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FILMS / REVIEWS France / Canada / Belgium

Review: Sympathy for the Devil


- Guillaume de Fontenay brilliantly recreates the siege of Sarajevo during the Bosnian war, telling the story of a war reporter played by Niels Schneider

Review: Sympathy for the Devil
Niels Schneider in Sympathy for the Devil

“In the hot blast of explosions, in the solemn smell of blood and powder, I was finally home”. Killed in 2009, French journalist Paul Marchand was a character who couldn’t go unnoticed. With a Cuban cigar in his mouth at all times, combining arrogance with a discreet type of kindness, Marchand was contentious and provocative, always looking for adrenaline and flirting with the limits of recklessness (“we never know if you’re brave or careless”) and the ethics of his job. Yet he was a remarkable reporter, seeking information where others wouldn’t set a foot and hunting the truth no matter how dangerous it might be while other colleagues prefered to stick to emotional images of the conflicts. A fascinating character immersed in the terrible siege of Sarajevo, during the winter of 1992, he is the source and the centre of Sympathy for the Devil [+see also:
interview: Ella Rumpf
interview: Guillaume de Fontenay
film profile
, the first fiction feature from Guillaume de Fontenay, released today in French cinemas by Rezo.

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“Seven months after the beginning of the siege, the Serbs are surrounding the city. Nearly 400,000 inhabitants are held hostage. Between the shoots from snipers and shellins, an average of 329 bombs are falling here every day”. Pedal to the metal, Paul (Niels Schneider) hurtles down a large and entirely deserted avenue (nicknamed Sniper Alley) with his friend, the photographer Vincent (Vincent Rottiers) in the passenger seat. 19 wounded and seven dead are awaiting them further down the road, innocent civilians on the tarmac, and the two reporters become amateur paramedics before Paul returns to record a brief and brutal radio piece broadcast on France Info, Radio Canada, RTBF and Radio suisse romande: “a spectacle seen a dozen times and which has become usual despite the tears and rage, and most of all, powerlessness in front of this devious death (...) under the impassive eye of the international community.”

From the morgue to the press conferences of the United Nations Protection Force (“the military has rules which are none of the civilians’ business”); from the Bosnian and Serbian checkpoints around Sarajevo to the roadblocks of the Chetniks (the extremely dangerous Serbian militia); from the everyday life of the small community of war reporters staying together in the same hotel to the black market in a city lacking of everything; from the cathartic and intense local music scene to the relationship with Serbian translator Bobana (Ella Rumpf); from poker games to the counting of corpses: the insolent Paul does his job scrupulously and audaciously to the point where his conscience and his disgust push him to cross some lines and leave behind journalistic impartiality…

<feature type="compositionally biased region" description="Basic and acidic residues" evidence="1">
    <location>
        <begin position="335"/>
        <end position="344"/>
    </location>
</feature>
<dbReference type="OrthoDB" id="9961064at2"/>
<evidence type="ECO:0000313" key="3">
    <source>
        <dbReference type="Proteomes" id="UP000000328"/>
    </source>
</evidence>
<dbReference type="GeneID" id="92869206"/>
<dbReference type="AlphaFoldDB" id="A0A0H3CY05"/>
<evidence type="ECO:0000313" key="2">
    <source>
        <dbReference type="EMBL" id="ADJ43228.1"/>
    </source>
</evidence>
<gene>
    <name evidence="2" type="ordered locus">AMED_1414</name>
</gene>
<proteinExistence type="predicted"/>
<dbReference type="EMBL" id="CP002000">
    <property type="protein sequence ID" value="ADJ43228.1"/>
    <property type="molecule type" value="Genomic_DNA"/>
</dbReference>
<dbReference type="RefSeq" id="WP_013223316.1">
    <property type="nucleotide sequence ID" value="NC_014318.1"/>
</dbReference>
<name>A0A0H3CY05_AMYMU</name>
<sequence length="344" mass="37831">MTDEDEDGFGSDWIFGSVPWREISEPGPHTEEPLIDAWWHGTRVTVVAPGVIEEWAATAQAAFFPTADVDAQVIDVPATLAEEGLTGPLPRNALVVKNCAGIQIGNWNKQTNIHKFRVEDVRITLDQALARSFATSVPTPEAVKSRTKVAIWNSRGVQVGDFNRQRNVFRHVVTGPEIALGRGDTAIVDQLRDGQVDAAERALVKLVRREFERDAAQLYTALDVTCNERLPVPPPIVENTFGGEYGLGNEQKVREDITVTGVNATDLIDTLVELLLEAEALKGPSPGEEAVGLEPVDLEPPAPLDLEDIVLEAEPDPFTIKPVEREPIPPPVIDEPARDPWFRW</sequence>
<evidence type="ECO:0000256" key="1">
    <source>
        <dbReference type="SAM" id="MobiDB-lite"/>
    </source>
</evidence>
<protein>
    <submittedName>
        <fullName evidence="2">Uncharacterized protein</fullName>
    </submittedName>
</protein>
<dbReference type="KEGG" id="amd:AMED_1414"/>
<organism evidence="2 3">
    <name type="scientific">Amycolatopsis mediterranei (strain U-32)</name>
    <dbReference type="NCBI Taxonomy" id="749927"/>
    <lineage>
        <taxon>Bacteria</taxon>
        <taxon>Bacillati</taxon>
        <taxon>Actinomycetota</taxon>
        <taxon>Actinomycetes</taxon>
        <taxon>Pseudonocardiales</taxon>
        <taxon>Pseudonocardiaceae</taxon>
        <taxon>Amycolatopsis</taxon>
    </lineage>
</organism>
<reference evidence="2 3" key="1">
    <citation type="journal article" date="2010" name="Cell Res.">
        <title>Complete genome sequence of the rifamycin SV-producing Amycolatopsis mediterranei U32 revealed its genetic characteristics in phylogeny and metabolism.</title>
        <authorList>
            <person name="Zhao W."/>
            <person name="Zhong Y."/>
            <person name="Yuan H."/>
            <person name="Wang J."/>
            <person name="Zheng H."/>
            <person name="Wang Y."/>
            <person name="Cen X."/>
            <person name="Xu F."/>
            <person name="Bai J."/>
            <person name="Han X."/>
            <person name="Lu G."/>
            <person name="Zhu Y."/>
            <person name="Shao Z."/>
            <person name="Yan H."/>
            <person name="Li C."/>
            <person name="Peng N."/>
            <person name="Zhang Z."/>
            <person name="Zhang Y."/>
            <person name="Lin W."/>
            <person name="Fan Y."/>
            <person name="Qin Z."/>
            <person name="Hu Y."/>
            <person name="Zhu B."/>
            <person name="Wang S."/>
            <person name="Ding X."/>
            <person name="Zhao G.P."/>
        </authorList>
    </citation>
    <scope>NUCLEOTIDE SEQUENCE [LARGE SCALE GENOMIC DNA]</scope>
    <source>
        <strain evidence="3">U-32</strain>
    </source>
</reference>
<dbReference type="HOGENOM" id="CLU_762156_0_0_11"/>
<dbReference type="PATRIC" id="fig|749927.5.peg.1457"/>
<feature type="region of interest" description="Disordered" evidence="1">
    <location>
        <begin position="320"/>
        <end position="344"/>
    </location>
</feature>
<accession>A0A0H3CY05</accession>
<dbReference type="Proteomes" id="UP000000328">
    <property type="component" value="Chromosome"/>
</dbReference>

With a thrilling rhythm (thanks to a very agile handheld camera), a desaturated look created by cinematographer Pierre Haïm, an immersive 4/3 format, a well-balanced mix of violence and reserve, and very credible performances, Sympathy for the Devil — its script written by the director together with Guillaume Vigneault and Jean Barbe after the eponymous book by Paul Marchand — recreates with great precision and power a major episode from recent European history, all the while paying a lovely tribute (with reservations) to an exceptional journalist. “I had to say, using words of ruin, in an incomplete language, that wars are nothing else than a bit of noise and a lot of silence, a passing clash when the silence becomes too unbearable, a dream of a better world, even if the dream is obscene and turbulent”.

Produced by Parisian company Monkey Pack Films in co-production with Canadian company Go Films, Belgian company Nexus Factory and Lyon-based company Logical Pictures, Sympathy for the Devil is sold internationally by Charades.

(Translated from French)

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